7.C.5 Upon completion of 60 years, the subscribers will be paid the guaranteed minimum monthly pension or higher monthly pension, if investment returns are higher than the guaranteed returns. The same amount of monthly pension amount is payable to spouse upon death of subscriber. Nominee will be eligible for return of pension wealth accumulated till age 60 of the subscriber upon death of both the subscriber and the spouse.
7.C.6 As per annexure 1 of the scheme, the corpus amount to be paid to the nominee is Rs. 1.7 lakh for a pension of Rs. 1000, Rs. 3.4 lakh for a pension of Rs. 2000,Rs. 5.1 lakh for a pension of Rs. 3000,Rs. 6.8 lakh for a pension of Rs. 4000, and Rs. 8.5lakh for a pension of Rs. 5000.
7.C.7 Since it is mentioned that “Nominee will be eligible for return of pension wealth accumulated till age 60 of the subscriber” it could be seen that the subscription grows to the assured corpus fund on attaining the age of 60 by the subscriber. i.e. the subscription grows to 1.7 lakh, 3.4 lakh, 5.1 lakh, 6.8 lakh and 8.5 lakh in case of pension of Rs. 1000, Rs. 2000, Rs. 3000, Rs. 4000, Rs. 5000 respectively. Also, as the contingency of payment of the corpus may happen at any time after the death of the subscriber and the spouse, the contention that the subscription grows to the assumed corpus is correct.
7.C.8 It is presumed that the corpus fund is invested and the pension is paid monthly on the basis of the returns from this fund.
7.C.9 A subscriber who enters APY at the age of 30 makes a monthly subscription of Rs. 577 and total subscription comes to Rs. 207720, for a monthly pension of Rs. 5000. This subscription grows to a corpus of Rs. 8.5 lakhs on attaining the age of 60 by the subscriber. After payment of the guaranteed monthly pension to the subscriber and to the spouse, the corpus amount of Rs. 8.5 lakh will be paid to the nominee.
7.C.10 In the case of a government servant who enters the NPS at the age of 30 the government makes a total contribution of Rs. 3173790. The APY subscriber gets a monthly pension of Rs.5000 whereas the total contribution is Rs. 207720 only. If we calculate on a pro rata basis on the subscriptions, the government’s contribution of NPS subscription of Rs. 3173790, will provide a monthly pension of Rs. 76396!, under APY. In other words, if the government’s contribution towards NPS is assumed to be contributed to Atal Pension Yojana, the subscriber, the government servant can get a monthly pension of Rs. 76396, which is more than the last pay drawn. Considering this, the government may extend the benefits under old pension scheme, assuming its contributions towards NPS as subscriptions towards APY.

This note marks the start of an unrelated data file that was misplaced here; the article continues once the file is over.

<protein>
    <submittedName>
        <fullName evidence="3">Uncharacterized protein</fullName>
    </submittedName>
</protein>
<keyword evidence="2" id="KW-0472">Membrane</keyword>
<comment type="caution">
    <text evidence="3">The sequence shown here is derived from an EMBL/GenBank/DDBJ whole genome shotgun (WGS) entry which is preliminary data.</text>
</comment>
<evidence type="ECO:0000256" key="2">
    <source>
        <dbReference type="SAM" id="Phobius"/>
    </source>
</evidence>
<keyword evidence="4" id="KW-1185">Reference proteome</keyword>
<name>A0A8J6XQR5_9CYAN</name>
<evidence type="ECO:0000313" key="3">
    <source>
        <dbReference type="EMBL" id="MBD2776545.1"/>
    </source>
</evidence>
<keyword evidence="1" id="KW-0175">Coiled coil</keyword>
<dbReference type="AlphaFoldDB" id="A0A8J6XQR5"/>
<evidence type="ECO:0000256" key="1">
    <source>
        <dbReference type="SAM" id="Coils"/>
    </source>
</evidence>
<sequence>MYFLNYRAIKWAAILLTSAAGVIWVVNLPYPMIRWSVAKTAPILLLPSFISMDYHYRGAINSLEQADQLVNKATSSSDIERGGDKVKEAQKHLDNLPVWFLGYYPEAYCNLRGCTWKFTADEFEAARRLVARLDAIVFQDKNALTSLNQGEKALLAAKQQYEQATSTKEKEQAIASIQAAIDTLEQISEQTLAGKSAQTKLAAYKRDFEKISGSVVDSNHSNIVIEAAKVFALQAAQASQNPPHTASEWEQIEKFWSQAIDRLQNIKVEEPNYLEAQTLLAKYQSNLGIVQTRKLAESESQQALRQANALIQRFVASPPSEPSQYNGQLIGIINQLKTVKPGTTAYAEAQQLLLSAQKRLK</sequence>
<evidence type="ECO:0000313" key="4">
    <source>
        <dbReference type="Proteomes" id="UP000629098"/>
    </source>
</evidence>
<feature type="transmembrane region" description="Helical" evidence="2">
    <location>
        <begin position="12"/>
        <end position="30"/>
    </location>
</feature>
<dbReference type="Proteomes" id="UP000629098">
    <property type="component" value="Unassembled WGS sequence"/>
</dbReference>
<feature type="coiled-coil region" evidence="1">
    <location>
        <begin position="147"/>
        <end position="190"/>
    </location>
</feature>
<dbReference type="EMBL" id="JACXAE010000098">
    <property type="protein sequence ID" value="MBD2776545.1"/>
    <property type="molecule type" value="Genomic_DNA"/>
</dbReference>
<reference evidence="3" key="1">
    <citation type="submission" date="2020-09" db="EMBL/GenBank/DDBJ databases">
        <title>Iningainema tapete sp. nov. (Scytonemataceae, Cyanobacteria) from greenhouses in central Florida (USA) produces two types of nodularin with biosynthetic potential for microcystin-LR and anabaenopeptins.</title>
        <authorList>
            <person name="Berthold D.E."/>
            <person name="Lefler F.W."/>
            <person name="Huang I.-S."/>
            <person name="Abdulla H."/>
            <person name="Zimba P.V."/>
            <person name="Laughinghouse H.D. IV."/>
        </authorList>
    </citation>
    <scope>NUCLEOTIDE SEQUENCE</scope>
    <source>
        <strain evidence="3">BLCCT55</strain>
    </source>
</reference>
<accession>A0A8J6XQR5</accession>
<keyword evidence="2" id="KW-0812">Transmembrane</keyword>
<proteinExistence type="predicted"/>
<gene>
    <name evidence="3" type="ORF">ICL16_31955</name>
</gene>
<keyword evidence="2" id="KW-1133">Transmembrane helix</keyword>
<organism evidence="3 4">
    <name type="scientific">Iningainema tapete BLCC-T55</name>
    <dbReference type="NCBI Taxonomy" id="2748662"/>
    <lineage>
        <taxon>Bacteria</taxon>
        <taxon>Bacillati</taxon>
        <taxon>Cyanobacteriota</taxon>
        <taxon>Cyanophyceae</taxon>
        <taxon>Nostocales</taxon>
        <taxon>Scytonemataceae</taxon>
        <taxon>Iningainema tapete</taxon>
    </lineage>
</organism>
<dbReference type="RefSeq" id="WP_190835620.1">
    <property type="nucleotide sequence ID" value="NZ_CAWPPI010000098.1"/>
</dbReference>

7.C.11 Also we can make a comparison based on the returns of the corpus. In APY, for a monthly pension of Rs. 5000, the corpus comes to Rs.8.5 lakh. This corpus fund earns a monthly pension of Rs. 5000. This means, a sum of Rs. 8.5 lakh earns a monthly interest of Rs.5000. The interest rate comes to 7.1% per annum, which is reasonable and justified. If apply the same rate of interest for the government’s contribution alone in NPS, the monthly pension works out to Rs. 18778. It is to be noted that the government contribution works out to Rs. 3173790, without taking any interest for the subscription, but assumed to be kept idle till retirement. If the interest for the monthly subscription is also taken in to account, the monthly pension would be more than what is entitled under CCS (Pension) Rules, 1972.
7.C.12 It is important to note that under the APY, this corpus fund will be returned to the nominee of the subscriber after the death of the subscriber and the spouse. In the case of NPS also, the annuities purchased with the 40% accumulation at the time of retirement will also to be returned to the wards of the pensioner. If the CCS (Pension) Rules 1972 is extended to those government servants, the amount in the annuities can be retained by the government.
7.C.13 For the subscribers of APY, the government assures for a minimum monthly pension, whereas for the subscribers of NPS it is not so. For APY, it is stated that if the actual realized returns on the pension contributions are less than the assumed returns for minimum guaranteed pension, over the period of contribution, such shortfall shall be funded by the government. Since the government’s contribution alone will fetch the monthly pension which is equal to the pension calculated as per CCS (Pension) Rules 1972, the claim of the government servants for pension under old pension rules is justified. Comparatively, the extension of CCS (Pension) Rules 1972 would be cheaper.